From 2007 to 2014, downtown Dallas was the local hot spot to ring in the New Year because of the signature Big D NYE celebration. This year, North Texans will have to find another place to party on Dec. 31.
The event will not take place, confirmed Jim Glass, director of marketing and digital media at WFAA-TV (Channel 8).
If this sounds familiar, that's because Big D NYE also did not take place last year. The event featuring live music was broadcast on Channel 8 but took a hiatus after WFAA's partnership with the venue, American Airlines Center, dissolved in early 2015. An announcement at that time promised "a more powerful audience and attendee experience in December 2016." However, Glass, who served as executive director of the event, couldn't nail down an appropriate venue.
"We just haven't found a suitable location for the event to relocate," Glass says, adding he weighed venues in Fort Worth, Arlington, Grand Prairie, Irving, Dallas and Denton.
"We've looked at every major location that is possible to hold 30,000 to 40,000 [people] between the Red River and Waco."
He said the places he explored did not fit the bill because they did not meet certain criteria, including capacity, access to public transportation, adequate parking, and nearby hotels and restaurants.
"Without all that infrastructure in place, you have to accommodate with more restrooms, more food, more beverage, all those things," he says.
Another biggie: security. And, in fact, that's one of the reasons American Airlines Center opted not to continue to host Big D NYE. In 2014, about 42,000 people attended.
"The event space utilized and available just did not lend itself to the size of crowds that was showing up for the event," said Ken Kuhl, vice president of events and assistant general manager of AAC, by email. "Safety was a very important factor when holding this type of event and with the Dallas Stars game at AAC that night, we were not able to secure the area effectively to ensure a safe, family-friendly event."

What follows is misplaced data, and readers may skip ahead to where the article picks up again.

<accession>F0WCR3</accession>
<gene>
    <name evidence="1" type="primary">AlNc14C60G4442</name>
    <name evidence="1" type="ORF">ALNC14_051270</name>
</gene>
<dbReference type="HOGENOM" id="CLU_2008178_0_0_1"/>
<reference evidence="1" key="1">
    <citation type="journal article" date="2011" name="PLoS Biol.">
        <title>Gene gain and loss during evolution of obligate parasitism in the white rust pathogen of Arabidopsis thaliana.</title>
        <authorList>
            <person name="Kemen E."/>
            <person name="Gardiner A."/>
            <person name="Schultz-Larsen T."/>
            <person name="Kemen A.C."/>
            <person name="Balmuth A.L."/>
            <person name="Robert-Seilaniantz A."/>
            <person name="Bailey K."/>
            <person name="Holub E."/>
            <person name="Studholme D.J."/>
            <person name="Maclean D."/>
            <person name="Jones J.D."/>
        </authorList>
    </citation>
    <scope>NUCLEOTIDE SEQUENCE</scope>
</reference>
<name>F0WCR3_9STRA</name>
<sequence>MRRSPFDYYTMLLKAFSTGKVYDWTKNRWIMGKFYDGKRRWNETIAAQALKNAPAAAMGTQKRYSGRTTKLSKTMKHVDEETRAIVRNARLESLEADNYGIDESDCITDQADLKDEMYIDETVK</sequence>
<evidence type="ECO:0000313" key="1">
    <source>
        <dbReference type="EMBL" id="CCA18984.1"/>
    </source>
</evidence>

Aside from logistics, Glass says, Big D NYE's move must be to a long-term home because it will need to be wired to produce WFAA's coverage of the event.
"We're not just putting on an event, more importantly we're putting on a television show," Glass says. "That makes it more complicated."
And more expensive. Glass previously estimated the move could cost $75,000 to $100,000 in technology alone.
Despite the many obstacles, Glass isn't ruling out the possibility Big D NYE may return in the future. He's spoken with people in charge of developments that have yet to be constructed about the possibility of building accommodations for the station and the event, but any of those would be several years out. (Glass opted not to name them because the projects have yet to be announced.)
"We're very hopeful," Glass says of the possibility. "If we're going to bring it back, we need to bring it back at the same level of quality at Victory Park and meet the standards where we left off."
On Dec. 31, WFAA will be airing coverage of the Ball Drop in New York City's Times Square. Other New Year's Eve options include fireworks at Reunion Tower, electronic music festival Lights All Night at Dallas Market Hall and a Marvelous Nerd Year's Eve featuring celebs like Stan Lee at the Sheraton Dallas Hotel.